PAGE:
Story 48 - Op Burnham with 6RAR/NZ

By Garry Swalling, 104 Sig Sqn


Introduction

I had joined 6RAR/NZ late August 1969 on detachment from 104 Sig Sqn.  By the time I got there they had just seting up of the Long Tan Cross and completed the ceremony.  Op Burnham was the first Operation after that.

The images in this story have water damaged, because I dropped my Canon Canonet 28 camera into my fighting pit, which had a foot of water in it at the time.

We loaded on choppers at Kangaroo Pad just down from the104 Sig Sqn wire front.

Preparing to load at Kangaroo Pad, Nui Dat

...and saw the scenery to kill for!

Heading for FSPB Diggers Rest   Heading for FSPB Diggers Rest

FSPB Diggers Rest

Busy first day at the Landing Zone (LZ) of course!

Arriving at FSPB Diggers Rest

Arriving at FSPB Diggers Rest

Arriving at FSPB Diggers Rest

On arriving, I dug a shell scrape and helped get the 1ATF Command Network Link working.

Late that day, I was moved to the spot where my pit was to be.  I was to share with the Support Company M60 machine gunner Peter Canney, but he hadn’t turned up, so I was still on my own when evening stand-to came around, with an unfinished pit.

I was on stand-to by myself till about 2300 hour, and I was relieved by two blokes, the best looking jokers I had ever seen, even though it was pitch-black.

The next morning, the wire went out.

On that second day, afternoon I think, a Chinook with an under slung load of mortar shells crashed just outside the wire, and of course it might have been shot down, so it was pretty tense.  The rest of the day, mortar shells were cooking off and exploding, so we were on stand-to and didn’t get much done for setup.  This was only my bloody second day on operations!!

I was told later, with no real confirmation that a dixie cup was found lodged under the controls, and while the rear rotors were letting the aircraft down, the front rotors were lifting until it basically stood on its backside and fell out of the sky.  Sadly five US Army serviceman were KIA in the Chinook crash.

Oveviewr map as I remember it!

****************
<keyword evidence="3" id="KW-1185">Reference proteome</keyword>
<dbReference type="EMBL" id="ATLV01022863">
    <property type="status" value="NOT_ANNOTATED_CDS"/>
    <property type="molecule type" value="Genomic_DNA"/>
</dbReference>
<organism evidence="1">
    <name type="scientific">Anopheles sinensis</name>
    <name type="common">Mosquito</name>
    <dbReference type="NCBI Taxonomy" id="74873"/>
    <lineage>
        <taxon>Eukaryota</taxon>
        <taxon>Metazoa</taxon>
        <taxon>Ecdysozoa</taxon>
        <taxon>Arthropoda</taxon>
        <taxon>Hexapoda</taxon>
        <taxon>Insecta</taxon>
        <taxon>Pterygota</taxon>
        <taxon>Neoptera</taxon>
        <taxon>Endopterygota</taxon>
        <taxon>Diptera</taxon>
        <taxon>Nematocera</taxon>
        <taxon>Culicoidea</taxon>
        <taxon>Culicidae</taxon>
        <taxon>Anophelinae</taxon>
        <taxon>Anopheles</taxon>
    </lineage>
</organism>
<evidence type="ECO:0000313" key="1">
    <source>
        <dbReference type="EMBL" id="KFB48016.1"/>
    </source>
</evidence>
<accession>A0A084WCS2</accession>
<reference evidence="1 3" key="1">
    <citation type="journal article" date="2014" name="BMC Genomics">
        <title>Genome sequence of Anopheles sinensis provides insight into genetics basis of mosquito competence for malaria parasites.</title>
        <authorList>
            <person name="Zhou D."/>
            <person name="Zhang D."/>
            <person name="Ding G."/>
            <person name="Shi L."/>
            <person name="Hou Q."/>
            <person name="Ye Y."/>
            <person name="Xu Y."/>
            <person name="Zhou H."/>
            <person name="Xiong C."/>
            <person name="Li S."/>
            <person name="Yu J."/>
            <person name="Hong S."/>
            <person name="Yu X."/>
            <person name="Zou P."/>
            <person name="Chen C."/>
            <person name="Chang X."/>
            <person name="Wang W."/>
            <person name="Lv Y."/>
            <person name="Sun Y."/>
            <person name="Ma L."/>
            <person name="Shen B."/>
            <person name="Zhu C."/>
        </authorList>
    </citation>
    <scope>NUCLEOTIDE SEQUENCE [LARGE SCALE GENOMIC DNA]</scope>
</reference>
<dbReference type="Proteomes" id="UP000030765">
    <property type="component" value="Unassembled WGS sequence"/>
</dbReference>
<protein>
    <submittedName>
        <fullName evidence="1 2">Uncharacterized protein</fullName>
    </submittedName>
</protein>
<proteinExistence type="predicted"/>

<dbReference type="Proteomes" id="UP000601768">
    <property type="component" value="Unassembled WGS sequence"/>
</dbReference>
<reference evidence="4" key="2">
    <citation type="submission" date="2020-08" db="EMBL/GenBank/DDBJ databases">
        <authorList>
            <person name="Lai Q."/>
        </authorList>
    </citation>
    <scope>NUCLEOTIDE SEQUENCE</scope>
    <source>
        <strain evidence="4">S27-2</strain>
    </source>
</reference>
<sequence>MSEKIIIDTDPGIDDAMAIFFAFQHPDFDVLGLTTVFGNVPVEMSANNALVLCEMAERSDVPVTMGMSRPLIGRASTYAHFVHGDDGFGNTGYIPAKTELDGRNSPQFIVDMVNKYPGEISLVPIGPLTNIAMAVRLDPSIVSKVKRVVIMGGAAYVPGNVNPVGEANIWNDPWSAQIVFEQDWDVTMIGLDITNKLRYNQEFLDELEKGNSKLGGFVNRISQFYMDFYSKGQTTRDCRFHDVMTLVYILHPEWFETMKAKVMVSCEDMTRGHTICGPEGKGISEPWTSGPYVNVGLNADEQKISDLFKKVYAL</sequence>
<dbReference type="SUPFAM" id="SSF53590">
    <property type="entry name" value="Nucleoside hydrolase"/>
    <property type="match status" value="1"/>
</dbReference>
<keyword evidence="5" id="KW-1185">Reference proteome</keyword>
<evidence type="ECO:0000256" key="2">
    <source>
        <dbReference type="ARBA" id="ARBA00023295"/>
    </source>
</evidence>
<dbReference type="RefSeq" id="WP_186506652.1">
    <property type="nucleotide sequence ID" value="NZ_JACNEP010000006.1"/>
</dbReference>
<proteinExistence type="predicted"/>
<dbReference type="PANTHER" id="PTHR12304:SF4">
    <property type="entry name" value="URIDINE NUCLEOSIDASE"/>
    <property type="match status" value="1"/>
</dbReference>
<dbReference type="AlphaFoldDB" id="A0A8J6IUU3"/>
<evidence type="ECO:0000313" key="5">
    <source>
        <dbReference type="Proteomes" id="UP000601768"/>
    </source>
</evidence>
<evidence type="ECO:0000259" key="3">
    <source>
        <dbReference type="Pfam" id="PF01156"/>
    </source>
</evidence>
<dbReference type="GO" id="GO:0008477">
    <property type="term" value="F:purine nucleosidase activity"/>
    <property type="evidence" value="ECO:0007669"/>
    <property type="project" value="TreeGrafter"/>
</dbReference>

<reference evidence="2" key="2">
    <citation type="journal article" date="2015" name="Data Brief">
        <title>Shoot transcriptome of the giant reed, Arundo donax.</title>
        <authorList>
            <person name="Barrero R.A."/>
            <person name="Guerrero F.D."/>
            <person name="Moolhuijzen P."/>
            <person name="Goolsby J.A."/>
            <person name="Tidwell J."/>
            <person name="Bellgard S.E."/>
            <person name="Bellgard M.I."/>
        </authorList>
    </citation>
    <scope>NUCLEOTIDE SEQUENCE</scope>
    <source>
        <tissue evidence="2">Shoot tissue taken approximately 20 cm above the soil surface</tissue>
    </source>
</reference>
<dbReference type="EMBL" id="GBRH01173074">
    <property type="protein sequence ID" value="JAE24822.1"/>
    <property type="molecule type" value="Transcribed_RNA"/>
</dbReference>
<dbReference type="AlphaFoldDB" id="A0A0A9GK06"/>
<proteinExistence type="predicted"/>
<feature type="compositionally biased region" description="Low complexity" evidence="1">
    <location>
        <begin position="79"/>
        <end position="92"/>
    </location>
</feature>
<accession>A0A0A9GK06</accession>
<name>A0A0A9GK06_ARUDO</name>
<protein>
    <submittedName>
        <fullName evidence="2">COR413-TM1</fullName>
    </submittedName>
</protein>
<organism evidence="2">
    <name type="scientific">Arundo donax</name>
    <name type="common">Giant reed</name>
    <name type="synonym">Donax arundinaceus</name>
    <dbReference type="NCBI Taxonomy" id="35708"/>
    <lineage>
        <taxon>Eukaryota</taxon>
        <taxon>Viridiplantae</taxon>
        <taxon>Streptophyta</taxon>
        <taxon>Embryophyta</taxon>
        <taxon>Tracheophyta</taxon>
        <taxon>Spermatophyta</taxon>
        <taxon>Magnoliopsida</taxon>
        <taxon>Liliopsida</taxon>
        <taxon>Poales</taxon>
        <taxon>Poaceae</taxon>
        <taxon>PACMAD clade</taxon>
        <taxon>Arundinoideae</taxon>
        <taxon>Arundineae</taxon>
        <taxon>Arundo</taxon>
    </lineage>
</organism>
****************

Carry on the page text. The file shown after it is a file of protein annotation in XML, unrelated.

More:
Continued to work on my pit, then and I got moved again, because the wire was further out!  However my pit mate Peter had arrived late on day 2, so I had help with the new pit.  It was wet season, and water built up in the pit. As I said, I dropped my camera in it.

Digging in at FSPB Diggers Rest   Garry Swalling talking on K Phone back to the CP

Our new gun pit was on the wire, so we had land line back to the CP.  On 21st September, we were on stand-to all night, because of reports of a VC party close by.  All kinds of aircraft were flying over, and the mortars and artillery were just about constant.  I can still hear the BRRRRR of Spooky’s mini-gun. 

One of the aircraft at work over FSPB Diggers Rest

One of the Victor Company patrols (Kiwis) found a VC bunker on the 9 Sept, with this Facit CM2-16 mechanical calculator and I had a photo taken with it, because I did my apprenticeship on Facit typewriters, and some of the blokes in the workshop worked on this model!

Garry Swalling holding a Facit CM-2 Mechanical Calculator located in a bunker   Facit CM2-16 Mechanical Calculator

There were a fair number of contacts by the field companies, and we were kept busy.

I knew a bloke in 101 Field Battery, and they were inventive over there.  Half a 44 gallon drum is a bath, and with enough mortar shell pallets, the sky’s the limit.

I put a couple of pallets in my sleeping bay, because I dug it too deep, and it kept going under water.  I slept in 6 inches of water for the first week.

Conclusion

In our off-duty hours we might do a patrol with Support Company.  I did a couple at FSPB Diggers Rest, a few at Discovery, and I discovered my inner Grunt at FSPB Picton, doing a fair number.  I was rifleman, radio operator, forward scout and machine gunner on different patrols.

Peter Canney (6RAR/NZ enjoying a Cigar at FSPB Diggers Rest   Garry Swalling enjoying a Cigar at FSPB Diggers Rest

At least that’s how I remember it 42 years later, lots of digging, not much rest.


Addendum

Details on the US Army Boeing ACH-47A Chinook (ASN 64-13161) that crashed on approach to FSPB Diggers Rest on the 30 May 1969, has been provided by Stephen Pemberton, as follows: 

I would just like to make a few corrections, firstly the Chinook crash was caused by mechanical failure with the rear rotor, secondly there was no Dixie cup jammed under the controls, and finally the slung load was 105 howitzer ammo not mortar ammo.  How do I know these details?   Well I was the Air Dispatch Corporal in control of all Chinook and Skycrane movements in and out of FSB Diggers Rest - on my 3rd day in Vietnam.  I was in radio contact with the Chinook and the pilot had just identified our yellow smoke before crashing, killing all five crew members.

My sortie sheet list the load as 4 A2’s of 105 ammo and 7 internal pacs.  7 Australian soldiers owe their lives to the American air crew who decided because of their fuel running low they would not set down at Nui Dat to pick the troops up, until the next sortie when they would refuel.

I have lived with that crash every night since 1969 and I have a small commemoration garden in my front yard dedicated to those five Americans. Each year, I hold a commemorative service on the anniversary of the crash.

Stephen Pemberton, OAM
Ex 176 AD Coy, Nui Dat

The five US Army KIA were from the 205th Aviation Company, "Geronimos", 11th Aviation Battalion, as follows:

CW2 Robert Vernon Grey (Pilot)
CW2 Marvin Jean Butterfield (Pilot)
SP5 James Franklin Mott (Flight Engineer)
Sgt Gregory Neese Trimnal (Crew Chief)
SP4 Scott Mitchell Verner (Gunner)

Chinook 64-13161
Memorial to the five US Army servicemen in Stephen Pemberton garden

 

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